As is the case with applied scientists in other fields, applied data scientists probe for answers and apply what they have learned to provide practical solutions. They search and research, observe, experiment, analyze, hypothesize and predict.
The role of an applied data scientist combines numerous disciplines, such as those of a statistician, mathematician and computer scientist. Data science usually involves looking for answers to business solutions. It is also commonly applied to the medical field. Regardless of the industry in which they work, data scientists deal with large databases of historical and sometimes real-time information. Based on their findings, applied data scientists give advice, present information to stakeholders and forecast future scenarios.
What skills do data scientists need?
In this multidisciplined environment, the data scientist needs to have a range of technical and analytical skills, a strong mathematical and statistical background, computer skills and the ability to analyze and hypothesize. They need a sound understanding of the business or organization they are working for, as well as good communication skills.
A vast range of tools, algorithms and methods assist with the analysis and extraction of data as well as the presentation of data and forecasting, so a sound knowledge of machine learning (MI), big data and artificial intelligence (AI) is a strong recommendation for someone seeking employment in the field of applied data science. Baylor University offers a data science online masters degree with a data science track, enabling you to achieve a computer science qualification and seek employment as an applied data scientist. You will also learn about data mining and data warehouses, data architecture and cloud environments, parallel programming and how to analysis and reporting tools.
What data scientists do
Here are some of the functions of a data scientist:
- Needs analysis: Based on sound knowledge of the organization, the data scientist must ascertain what the needs are for the project. Together with the stakeholders, a project specification will be drawn up. If the data is not familiar to the data scientist, they may enlist the help of the people who work with the data, namely database administrators, data miners and software specialists. These people will provide details as to how the data is stored and what information it should yield.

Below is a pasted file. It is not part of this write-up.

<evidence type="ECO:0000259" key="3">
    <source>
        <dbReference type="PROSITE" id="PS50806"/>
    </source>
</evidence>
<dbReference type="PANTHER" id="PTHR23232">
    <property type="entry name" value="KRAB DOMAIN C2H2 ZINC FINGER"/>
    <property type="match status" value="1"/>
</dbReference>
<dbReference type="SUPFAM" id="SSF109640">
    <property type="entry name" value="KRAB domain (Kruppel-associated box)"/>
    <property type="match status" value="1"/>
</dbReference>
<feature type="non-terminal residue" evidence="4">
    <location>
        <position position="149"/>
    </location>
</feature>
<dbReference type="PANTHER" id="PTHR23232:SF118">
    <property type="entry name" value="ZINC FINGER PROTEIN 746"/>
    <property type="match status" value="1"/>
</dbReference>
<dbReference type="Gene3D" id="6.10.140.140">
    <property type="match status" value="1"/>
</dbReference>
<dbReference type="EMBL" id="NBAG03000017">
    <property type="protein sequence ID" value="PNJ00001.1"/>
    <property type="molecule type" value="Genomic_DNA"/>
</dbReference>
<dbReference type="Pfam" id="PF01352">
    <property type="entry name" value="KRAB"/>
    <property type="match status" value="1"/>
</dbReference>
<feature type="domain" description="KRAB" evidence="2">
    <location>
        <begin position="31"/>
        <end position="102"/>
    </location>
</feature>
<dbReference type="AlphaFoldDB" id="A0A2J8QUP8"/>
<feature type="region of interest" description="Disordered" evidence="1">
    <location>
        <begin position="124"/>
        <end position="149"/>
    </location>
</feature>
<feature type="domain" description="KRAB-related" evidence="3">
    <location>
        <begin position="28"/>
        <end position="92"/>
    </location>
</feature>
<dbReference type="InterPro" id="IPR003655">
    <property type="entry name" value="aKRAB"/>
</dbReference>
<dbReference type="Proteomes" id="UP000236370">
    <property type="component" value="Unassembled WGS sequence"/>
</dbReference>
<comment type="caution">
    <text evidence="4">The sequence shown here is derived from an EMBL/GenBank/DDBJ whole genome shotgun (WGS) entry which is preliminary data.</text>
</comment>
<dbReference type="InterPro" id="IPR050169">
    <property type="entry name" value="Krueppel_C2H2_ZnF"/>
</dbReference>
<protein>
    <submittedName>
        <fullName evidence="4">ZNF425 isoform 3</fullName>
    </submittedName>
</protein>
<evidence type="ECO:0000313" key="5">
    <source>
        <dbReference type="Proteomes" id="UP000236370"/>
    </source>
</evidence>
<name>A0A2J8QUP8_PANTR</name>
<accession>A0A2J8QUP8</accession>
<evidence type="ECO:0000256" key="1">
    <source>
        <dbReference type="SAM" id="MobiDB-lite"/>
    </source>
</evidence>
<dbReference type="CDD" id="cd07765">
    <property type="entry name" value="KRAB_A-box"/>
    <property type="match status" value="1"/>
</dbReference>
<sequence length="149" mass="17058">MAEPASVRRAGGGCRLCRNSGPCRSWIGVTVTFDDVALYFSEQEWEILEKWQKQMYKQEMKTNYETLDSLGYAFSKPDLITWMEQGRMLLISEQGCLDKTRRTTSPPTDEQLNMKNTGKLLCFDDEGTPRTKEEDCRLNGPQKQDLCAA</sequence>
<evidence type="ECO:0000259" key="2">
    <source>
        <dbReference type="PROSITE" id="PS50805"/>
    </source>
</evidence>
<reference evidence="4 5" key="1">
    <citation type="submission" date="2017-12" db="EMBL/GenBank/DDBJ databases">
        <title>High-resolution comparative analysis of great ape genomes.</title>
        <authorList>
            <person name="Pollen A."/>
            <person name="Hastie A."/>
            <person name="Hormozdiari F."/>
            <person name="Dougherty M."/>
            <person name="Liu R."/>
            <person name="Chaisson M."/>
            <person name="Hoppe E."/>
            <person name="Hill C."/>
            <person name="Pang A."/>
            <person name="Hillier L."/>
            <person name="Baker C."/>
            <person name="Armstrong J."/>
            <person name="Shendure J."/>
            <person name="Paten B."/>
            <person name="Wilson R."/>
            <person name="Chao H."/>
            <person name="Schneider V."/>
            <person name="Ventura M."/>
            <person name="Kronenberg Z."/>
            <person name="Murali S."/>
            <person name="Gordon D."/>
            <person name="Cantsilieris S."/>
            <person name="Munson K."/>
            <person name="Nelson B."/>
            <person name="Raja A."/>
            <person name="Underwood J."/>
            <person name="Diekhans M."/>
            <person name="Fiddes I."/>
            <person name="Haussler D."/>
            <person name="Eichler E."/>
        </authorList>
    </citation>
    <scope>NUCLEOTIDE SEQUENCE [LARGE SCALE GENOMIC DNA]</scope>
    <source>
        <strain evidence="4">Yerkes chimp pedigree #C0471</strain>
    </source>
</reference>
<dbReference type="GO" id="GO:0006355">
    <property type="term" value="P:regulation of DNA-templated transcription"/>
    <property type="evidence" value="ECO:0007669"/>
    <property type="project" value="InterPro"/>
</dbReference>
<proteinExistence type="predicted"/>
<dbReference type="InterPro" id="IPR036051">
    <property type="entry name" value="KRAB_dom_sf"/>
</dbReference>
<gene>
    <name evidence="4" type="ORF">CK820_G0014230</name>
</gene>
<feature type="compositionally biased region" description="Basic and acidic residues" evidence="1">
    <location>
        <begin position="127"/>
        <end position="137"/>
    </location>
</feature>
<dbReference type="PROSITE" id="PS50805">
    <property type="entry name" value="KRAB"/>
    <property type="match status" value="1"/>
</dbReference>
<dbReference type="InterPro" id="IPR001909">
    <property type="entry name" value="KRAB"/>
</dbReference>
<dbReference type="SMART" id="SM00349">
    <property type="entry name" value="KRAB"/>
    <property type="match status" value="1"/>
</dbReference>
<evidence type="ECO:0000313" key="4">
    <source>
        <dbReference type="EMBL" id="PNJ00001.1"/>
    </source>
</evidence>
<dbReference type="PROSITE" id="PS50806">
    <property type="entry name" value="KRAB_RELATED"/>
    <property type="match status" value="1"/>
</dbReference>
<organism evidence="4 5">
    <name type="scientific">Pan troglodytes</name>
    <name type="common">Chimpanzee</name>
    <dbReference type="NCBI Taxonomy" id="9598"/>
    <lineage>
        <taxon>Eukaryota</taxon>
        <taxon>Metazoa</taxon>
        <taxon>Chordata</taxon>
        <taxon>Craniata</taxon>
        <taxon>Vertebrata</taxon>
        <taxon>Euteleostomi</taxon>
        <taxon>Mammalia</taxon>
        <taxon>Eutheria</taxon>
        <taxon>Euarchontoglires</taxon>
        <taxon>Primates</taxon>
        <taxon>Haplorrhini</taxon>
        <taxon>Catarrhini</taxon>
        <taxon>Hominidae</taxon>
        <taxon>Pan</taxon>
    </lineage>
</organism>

- Collection of data: The data then needs to be mined, collected and analyzed. The data is often in huge databases, and the format may be in a very basic, raw format, or it may be organized in more user-friendly formats. This is where your computer skills come in. The data scientist may have to create algorithms or use software tools to collect the data. Often in raw format and sometimes from many disparate sources, the data needs to be categorized and sorted for ease of use. To this end, the data scientist searches for trends and patterns in the data, as well as associated records that may shed extra insight.
- Optimization of data: The data is then “cleaned” and verified for integrity and completeness. Superfluous records are eliminated or ignored in the process, as working with large amounts of data at a time may slow the process down. It can then be further classified and sorted into subsets, where applicable, in a format that is suitable for analysis.